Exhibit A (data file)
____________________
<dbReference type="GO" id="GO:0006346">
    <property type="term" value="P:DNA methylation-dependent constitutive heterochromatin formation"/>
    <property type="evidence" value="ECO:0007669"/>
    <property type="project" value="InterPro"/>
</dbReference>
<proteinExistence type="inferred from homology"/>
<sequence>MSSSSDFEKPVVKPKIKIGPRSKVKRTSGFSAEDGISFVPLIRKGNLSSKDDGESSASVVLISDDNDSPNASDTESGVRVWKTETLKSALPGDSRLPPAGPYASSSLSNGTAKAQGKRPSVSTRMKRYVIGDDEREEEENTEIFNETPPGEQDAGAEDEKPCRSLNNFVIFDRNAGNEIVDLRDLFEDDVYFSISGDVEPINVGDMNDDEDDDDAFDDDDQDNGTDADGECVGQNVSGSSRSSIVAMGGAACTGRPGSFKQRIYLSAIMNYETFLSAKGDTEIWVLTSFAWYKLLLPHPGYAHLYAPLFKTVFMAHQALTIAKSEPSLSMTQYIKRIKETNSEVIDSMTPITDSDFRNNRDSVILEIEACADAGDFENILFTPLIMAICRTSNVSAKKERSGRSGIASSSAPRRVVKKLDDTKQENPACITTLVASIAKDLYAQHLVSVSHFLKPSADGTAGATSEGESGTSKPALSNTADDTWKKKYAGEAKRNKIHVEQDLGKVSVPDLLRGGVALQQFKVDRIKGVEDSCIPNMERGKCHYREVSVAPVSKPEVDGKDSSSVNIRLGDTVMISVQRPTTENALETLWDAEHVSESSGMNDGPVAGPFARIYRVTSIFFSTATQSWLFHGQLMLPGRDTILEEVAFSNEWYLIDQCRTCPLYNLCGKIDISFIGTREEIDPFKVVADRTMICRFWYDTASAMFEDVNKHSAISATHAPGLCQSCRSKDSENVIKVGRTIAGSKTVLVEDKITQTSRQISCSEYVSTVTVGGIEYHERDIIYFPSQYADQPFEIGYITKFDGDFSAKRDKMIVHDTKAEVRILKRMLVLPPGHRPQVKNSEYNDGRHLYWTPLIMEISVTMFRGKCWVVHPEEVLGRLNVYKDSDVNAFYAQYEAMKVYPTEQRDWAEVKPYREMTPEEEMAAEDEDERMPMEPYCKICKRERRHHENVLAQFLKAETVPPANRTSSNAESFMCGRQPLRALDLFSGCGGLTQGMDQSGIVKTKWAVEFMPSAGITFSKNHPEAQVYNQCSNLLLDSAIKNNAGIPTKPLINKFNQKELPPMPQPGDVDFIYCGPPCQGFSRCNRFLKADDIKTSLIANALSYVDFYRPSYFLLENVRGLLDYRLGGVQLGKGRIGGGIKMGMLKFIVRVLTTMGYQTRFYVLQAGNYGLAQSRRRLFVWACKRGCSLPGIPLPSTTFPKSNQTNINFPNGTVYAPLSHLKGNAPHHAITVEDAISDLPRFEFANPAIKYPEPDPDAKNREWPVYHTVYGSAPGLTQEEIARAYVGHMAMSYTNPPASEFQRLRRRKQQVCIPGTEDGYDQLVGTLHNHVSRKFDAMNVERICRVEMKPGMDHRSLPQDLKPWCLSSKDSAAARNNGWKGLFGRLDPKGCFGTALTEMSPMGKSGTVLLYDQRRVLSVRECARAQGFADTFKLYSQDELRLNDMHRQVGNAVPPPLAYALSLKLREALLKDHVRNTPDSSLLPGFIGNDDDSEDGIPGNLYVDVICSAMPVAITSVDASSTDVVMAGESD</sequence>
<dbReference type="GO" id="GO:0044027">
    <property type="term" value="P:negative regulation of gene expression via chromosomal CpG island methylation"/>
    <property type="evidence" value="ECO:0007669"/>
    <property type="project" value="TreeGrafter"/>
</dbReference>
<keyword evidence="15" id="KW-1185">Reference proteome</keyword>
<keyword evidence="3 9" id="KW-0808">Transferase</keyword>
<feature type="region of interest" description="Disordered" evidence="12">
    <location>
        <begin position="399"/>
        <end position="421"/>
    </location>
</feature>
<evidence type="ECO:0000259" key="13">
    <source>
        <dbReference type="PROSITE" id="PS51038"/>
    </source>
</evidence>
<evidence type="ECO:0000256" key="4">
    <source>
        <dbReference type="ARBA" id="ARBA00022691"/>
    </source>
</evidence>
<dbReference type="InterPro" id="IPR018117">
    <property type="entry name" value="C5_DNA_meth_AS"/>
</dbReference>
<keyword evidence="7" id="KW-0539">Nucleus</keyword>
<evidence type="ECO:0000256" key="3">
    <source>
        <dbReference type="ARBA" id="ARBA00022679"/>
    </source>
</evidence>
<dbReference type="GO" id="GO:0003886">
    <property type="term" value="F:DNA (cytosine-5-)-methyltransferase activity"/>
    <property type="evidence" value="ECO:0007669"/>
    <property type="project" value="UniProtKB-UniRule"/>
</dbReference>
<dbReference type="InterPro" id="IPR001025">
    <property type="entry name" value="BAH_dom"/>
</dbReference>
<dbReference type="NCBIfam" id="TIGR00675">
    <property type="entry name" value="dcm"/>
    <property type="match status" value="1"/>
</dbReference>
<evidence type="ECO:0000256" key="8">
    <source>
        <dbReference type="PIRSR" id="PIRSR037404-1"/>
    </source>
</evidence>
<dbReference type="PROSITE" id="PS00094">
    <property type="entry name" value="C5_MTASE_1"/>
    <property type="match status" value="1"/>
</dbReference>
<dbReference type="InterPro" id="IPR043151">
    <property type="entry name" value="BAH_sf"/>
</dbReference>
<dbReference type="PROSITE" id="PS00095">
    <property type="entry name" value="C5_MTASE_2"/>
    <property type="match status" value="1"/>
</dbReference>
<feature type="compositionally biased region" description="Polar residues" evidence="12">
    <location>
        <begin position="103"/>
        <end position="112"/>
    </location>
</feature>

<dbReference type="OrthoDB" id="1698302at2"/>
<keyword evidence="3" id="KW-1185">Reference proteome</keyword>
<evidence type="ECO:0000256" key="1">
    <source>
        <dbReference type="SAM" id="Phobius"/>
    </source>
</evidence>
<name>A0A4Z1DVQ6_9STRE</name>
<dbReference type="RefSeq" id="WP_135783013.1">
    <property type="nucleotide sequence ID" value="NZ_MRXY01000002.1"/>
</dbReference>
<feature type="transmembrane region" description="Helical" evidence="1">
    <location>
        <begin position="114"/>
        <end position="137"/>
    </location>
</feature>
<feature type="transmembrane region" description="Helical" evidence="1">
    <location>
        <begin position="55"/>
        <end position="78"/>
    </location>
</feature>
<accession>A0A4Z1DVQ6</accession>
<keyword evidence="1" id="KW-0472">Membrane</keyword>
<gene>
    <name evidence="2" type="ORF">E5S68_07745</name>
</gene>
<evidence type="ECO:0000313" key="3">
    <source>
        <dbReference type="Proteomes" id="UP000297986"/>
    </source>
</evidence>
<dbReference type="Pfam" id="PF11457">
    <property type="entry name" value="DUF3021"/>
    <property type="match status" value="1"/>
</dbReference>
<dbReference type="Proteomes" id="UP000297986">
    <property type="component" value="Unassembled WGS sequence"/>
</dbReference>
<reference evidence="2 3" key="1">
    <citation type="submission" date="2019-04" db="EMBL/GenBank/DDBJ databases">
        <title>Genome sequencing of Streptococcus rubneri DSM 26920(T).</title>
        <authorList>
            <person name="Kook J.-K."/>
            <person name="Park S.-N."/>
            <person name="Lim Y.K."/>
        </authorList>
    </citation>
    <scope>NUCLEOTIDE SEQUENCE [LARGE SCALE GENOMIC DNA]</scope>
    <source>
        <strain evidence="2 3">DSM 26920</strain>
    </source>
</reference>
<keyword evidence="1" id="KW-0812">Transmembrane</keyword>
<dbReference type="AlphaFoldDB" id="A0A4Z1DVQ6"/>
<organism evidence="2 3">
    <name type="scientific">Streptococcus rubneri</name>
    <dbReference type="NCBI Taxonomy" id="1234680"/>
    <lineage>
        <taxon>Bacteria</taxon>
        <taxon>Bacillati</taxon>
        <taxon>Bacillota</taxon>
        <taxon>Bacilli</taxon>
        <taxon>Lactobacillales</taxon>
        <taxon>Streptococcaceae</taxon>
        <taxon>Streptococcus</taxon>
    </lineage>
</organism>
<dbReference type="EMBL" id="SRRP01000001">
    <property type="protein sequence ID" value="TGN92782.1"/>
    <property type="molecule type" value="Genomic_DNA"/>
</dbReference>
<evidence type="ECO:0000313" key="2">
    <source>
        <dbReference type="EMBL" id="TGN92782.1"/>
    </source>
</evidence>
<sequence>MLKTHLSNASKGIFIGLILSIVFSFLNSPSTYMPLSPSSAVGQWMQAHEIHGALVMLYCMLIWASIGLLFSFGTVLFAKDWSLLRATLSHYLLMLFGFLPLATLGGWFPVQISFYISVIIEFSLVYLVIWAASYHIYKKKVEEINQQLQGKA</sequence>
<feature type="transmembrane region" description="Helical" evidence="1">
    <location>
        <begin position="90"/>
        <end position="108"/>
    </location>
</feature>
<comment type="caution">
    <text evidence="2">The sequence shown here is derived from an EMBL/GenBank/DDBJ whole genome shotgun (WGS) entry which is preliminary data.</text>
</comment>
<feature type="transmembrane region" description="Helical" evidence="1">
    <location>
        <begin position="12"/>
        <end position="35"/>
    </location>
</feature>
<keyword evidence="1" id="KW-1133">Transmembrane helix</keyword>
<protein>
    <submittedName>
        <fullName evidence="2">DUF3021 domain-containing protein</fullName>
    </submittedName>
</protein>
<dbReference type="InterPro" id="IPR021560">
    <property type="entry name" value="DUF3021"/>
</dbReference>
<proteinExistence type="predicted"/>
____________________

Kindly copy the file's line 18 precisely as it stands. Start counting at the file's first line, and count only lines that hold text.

        <end position="421"/>